Last 25 April, there was a "Football for Peace" benefit match in Sarajevo, with the national team of Bosnia-Herzegovina lining up against a FIFA World Stars selection. This event was important both for FIFA and for the national association of Bosnia-Herzegovina. Earlier this year, FIFA Magazine paid a visit to Sarajevo.

Sarajevo last March. Snow is still to be seen on the hills and mountains that surround the Bosnian capital, but the hardest part of winter is over. A mild spring day is clearly raising the spirits of the inhabitants, and there is a lively atmosphere in the pretty old town, the shops and the market. The restaurants and cafes are busy, and in the streets there are still some UN Blue Helmets to be seen among the locals, and there are lots of people in town, even during the week. The townsfolk chat cheerfully to each other and laugh a lot; there are friendly faces everywhere and for the visitor a ready smile and a helping hand.

Is this Sarajevo? In Bosnia-Herzegovina? A happy, cheerful, peaceful, contented population?

If only it were so. The old town picture is deceptive. The population is still suffering, or at least most of them. The civil war in Bosnia-Herzegovina lasted for three and a half years, brought to an end in late 95 when the Dayton Agreement was signed. But not all wounds have been healed yet. Large areas in Sarajevo still lie in ruins, and no start has been made at re-building. The biggest hospital in this university town of 300,000 people was one of the buildings to go. Sarajevo was a prosperous trade and cultural centre, as the former government building tries to show, but it too was damaged by rockets and grenades. It is still standing, however - a dramatic reminder that there is no money here, not enough even to knock it down completely.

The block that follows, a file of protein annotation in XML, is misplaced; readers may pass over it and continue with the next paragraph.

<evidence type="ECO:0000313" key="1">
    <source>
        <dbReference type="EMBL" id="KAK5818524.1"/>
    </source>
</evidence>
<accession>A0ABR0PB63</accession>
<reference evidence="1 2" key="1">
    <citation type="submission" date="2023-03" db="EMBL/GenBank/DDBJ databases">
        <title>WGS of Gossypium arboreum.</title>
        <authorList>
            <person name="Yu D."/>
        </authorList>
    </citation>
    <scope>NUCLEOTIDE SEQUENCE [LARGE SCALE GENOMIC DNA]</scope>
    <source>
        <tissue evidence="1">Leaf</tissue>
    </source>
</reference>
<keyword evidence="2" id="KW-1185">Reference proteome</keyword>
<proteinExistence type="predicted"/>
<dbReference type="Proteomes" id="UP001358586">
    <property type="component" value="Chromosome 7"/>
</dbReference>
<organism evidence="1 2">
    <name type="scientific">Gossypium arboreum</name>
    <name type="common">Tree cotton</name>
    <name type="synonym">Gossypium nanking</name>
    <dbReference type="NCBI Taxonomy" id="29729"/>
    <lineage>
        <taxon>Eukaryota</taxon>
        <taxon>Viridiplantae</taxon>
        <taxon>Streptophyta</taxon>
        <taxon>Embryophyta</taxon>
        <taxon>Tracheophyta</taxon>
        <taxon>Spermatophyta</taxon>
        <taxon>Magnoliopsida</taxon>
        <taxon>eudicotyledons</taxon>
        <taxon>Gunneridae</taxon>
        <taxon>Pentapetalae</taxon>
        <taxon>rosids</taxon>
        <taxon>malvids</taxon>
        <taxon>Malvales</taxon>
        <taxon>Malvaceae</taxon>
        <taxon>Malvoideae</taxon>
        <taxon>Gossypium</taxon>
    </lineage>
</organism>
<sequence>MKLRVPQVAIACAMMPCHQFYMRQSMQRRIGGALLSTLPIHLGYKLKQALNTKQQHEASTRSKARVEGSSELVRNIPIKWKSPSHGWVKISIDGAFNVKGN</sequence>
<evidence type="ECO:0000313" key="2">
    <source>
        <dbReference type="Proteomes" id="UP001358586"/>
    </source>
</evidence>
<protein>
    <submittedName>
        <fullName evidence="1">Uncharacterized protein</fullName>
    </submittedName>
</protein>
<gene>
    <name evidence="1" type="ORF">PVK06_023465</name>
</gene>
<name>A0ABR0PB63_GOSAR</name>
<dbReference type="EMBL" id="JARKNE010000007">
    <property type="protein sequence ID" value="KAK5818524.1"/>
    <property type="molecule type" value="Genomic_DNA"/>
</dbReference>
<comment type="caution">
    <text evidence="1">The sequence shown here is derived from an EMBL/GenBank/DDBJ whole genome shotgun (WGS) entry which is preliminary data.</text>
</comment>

In the country as a whole, there is still a shortage of many basic necessities. There is little money about and few jobs. The EU - aided plan to get the country on its feet again is moving forward very slowly. The government is often powerless to take action since they have no financial resources to tap for the reconstruction of roads and buildings.

The inhabitants have to work on a very tight budget too. The average monthly wage is pitifully low and many citizens have no regular income at all. Some estimates put the level of unemployment in the city as high as 75%. While the political situation has stabilised, on the economic side the country is far from making a recovery.

No cash from the government
"We are a poor nation," says Munib Usanovic, general secretary of the Bosnia-Herzegovina Football Association. An obvious consequence is that there is no financial support for football, which is the most popular game in the country along with basketball. Usanovic: "We do not get any monetary support from the government, absolutely nothing. This is frustrating and makes our work extra difficult."

His words are sadly very true, since football here is desperately in need of a lot of support. There are 11 national teams to provide for and 560 clubs up and down the country, with some 300,000 licensed players. Money is also needed to pay coaches, referees and their assistants, for maintenance of facilities, etc. The main sources of income are FIFA and UEFA. But the support from these two organisations alone is far from enough.